The recent Demos Report “Talk of the Town” seeks to highlight the very different “performance” of towns from their neighbouring cities. It has selected a range of measures through which to compare aspects positive and negative, to some extent social but more economic, through which to suggest how well each community is faring. I am not competent to comment on these metrics but do see a significant opportunity missed in this analysis.
It is true that Demos’ authors allow that there is more to be done in progressing this valuable work. It is valuable in part because it is overdue; and because all political parties are exploring forms of devolution which may impact on or be affected by the truth of the findings. However, if the project sought to depict the differences between urban categories, then they have started at the wrong end of the spectrum. Yes, choose cities as the dominant regional players; but surely to select for comparison the next thing to cities – the largest nearby towns – is to compare younger siblings with their older brother or sister, rather than with children from a different family. Surely a more striking and useful comparison would be between cities and smaller, more remote market towns. Isolation is surely one of the most economically debilitating of features for individuals and communities.
Take, by way of example, the choices of Portslade and Shoreham-by-sea for comparison with Brighton. Both are actually part of the Brighton-Hove continuum. Portslade is part of the city’s bus routes and shares an MP with the Western end of the city. You will see no boundary of fields or other geographic features as you move from one to the other. Yes, they may have their own town centres; but so do different parts of Brighton and Hove. Economically they are surely suburbs; interdependent, not distinct. Some city suburbs have lower performance than others, because of the nature of their housing, history, commerce etc; but they are part of the same economy. Similarly, surely Fareham, Havant and Portsmouth are of one conurbation. Most trios selected are commuter lands.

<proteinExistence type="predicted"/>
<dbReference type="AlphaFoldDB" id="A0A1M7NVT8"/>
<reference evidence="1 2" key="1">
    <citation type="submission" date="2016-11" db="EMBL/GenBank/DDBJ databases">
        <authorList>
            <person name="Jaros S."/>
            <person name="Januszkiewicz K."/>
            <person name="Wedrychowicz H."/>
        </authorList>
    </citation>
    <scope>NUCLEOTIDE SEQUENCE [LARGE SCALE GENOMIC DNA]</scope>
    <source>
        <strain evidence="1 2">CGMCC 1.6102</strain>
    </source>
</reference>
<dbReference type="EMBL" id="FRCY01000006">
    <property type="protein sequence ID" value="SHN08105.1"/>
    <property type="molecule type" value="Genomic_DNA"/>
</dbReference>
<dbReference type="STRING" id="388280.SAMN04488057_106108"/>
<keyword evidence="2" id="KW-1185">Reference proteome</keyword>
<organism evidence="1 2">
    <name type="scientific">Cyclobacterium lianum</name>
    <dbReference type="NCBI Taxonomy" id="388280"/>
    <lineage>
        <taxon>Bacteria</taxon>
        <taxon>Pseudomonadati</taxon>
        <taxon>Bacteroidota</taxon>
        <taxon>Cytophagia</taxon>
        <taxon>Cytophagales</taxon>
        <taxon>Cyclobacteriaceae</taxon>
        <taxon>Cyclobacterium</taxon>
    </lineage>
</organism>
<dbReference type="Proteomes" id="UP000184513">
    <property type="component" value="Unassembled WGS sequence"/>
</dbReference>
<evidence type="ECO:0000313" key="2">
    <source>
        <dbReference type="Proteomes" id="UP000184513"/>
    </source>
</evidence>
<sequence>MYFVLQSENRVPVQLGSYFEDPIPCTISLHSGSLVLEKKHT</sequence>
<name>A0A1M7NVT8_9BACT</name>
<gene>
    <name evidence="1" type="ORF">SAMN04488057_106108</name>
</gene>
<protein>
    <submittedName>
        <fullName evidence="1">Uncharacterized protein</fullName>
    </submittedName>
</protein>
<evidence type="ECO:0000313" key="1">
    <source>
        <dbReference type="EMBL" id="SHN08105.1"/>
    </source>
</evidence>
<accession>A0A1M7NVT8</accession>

Size too has relevance as well as proximity. Critical mass can determine just how well served citizens are by public services, infrastructure, policing, etc. Small can be beautiful when it comes to communities to live in; so long as one can afford living there. But lack of affordable rents, limited or non-existent public transport, lack of access to mains gas, healthcare, jobs and job centres make smaller rural and coastal communities very different to towns under the wings of cities.
It is, though, the combination of size and remoteness which leads to deprivation and particular needs in coastal and country towns. I suspect (and challenge/encourage Demos to go the extra miles away from their cities to find out) that the gaps between city and small and/or remote town are far greater than those shown in the work so far. What of the “performance” of Burgess Hill or Uckfield; Hastings or Hythe; Clacton or Harwich; Thirsk or Saltburn; Bolton or Fleetwood?
Far from making the case for the sort of towns selected so far being considered as distinct, as it seeks to claim, thus far it illustrates co-dependence. The true distinction must lie between city and market town or seaside resort; with these as yet being given little consideration in the devolution debate.
Tom Serpell, LCC Executive Member